After that, few nights passed without Bart mentioning Dude. My heart ached for him. I didn’t know what to do. Then one afternoon, while I walked through the pasture, a strange thought came to me. In my heart, a quiet voice said, “Lori, find Dude for Bart.”

How absurd! I knew nothing about horses, certainly not how to find and buy one. That was Bart’s department.

The harder I tried to dismiss the thought, the stronger it grew. I did not dare mention it to anyone except God. Each day I asked him to guide me.

On a Saturday morning, three weeks after that first “find Dude” notion, a new meter reader, Mr. Parker, stopped by while I was working in the garden. We struck up a friendly conversation. When he mentioned he’d once bought a horse from Bart’s dad, I interrupted.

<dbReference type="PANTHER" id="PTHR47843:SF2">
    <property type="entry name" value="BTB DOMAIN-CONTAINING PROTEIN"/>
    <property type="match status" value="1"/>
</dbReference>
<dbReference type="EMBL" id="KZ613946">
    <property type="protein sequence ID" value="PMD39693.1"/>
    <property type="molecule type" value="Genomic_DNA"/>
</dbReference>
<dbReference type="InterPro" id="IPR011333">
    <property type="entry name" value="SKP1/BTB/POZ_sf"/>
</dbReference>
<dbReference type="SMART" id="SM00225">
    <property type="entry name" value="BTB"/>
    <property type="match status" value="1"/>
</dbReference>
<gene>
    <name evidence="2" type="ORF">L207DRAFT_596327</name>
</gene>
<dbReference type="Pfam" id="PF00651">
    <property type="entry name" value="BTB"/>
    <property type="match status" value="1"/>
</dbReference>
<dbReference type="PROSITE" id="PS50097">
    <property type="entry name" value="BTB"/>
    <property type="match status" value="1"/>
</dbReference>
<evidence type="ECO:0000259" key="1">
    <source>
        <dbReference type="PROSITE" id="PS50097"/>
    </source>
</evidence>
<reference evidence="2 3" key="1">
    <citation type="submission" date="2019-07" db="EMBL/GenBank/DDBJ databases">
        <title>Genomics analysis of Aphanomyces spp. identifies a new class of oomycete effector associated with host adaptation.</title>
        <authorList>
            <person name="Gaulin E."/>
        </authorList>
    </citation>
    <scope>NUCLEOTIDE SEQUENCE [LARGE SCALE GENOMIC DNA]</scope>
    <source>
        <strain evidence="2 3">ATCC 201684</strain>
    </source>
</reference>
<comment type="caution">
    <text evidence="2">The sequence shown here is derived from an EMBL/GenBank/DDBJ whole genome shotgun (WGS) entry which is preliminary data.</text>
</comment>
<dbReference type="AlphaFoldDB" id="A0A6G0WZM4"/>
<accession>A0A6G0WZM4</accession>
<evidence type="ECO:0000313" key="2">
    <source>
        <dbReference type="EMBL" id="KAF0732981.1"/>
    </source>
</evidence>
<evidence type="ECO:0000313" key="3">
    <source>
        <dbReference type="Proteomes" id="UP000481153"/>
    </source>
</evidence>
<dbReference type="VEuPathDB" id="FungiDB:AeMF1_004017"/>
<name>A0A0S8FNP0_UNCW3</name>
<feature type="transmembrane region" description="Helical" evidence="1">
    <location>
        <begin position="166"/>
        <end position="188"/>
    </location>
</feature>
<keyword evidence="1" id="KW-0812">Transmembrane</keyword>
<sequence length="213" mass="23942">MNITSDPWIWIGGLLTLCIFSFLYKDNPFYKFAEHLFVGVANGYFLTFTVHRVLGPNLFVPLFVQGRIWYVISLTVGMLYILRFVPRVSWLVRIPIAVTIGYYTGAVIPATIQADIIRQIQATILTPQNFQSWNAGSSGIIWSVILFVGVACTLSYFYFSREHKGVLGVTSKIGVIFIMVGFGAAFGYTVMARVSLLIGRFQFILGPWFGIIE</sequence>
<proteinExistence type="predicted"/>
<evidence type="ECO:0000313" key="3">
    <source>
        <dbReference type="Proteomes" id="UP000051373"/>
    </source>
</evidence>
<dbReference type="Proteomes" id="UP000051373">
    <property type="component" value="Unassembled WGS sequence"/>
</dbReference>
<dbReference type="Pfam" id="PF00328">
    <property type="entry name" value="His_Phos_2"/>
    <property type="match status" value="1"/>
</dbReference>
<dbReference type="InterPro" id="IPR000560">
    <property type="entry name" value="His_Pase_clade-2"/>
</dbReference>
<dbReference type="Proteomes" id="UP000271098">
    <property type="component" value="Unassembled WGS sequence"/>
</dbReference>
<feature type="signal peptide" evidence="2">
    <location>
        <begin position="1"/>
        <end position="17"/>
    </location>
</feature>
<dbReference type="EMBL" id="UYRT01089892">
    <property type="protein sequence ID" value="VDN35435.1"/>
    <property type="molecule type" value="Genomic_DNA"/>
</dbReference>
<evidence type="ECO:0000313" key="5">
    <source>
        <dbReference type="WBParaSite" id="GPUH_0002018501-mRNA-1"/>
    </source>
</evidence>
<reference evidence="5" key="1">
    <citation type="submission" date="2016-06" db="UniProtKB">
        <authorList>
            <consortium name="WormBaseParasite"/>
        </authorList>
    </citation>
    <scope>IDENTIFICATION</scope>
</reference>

“You remember the horse’s name?” I asked.

“Sure do,” Mr. Parker said. “Dude. Paid twenty-five hundred dollars for him.”

I wiped the dirt from my hands and jumped up, barely catching my breath.

“Do you know what happened to him?” I asked.

“Yep. I sold him for a good profit.”

“Where’s Dude now?” I asked. “I need to find him.”

“That’d be impossible,” Mr. Parker explained. “I sold that horse years ago. He might even be dead by now.”

“But could you... would you be willing to try to help me find him?” After I explained the situation, Mr. Parker stared at me for several seconds. Finally, he agreed to join the search for Dude, promising not to say anything to Bart.

Each Friday for almost a year, I phoned Mr. Parker to see if his sleuthing had turned up anything. Each week his answer was the same. “Sorry, nothing yet.”

One Friday I called Mr. Parker with another idea. “Could you at least find one of Dude’s babies for me?”

“Don’t think so,” he said, laughing. “Dude was a gelding.”

“That’s fine,” I said. “I’ll take a gelding baby.”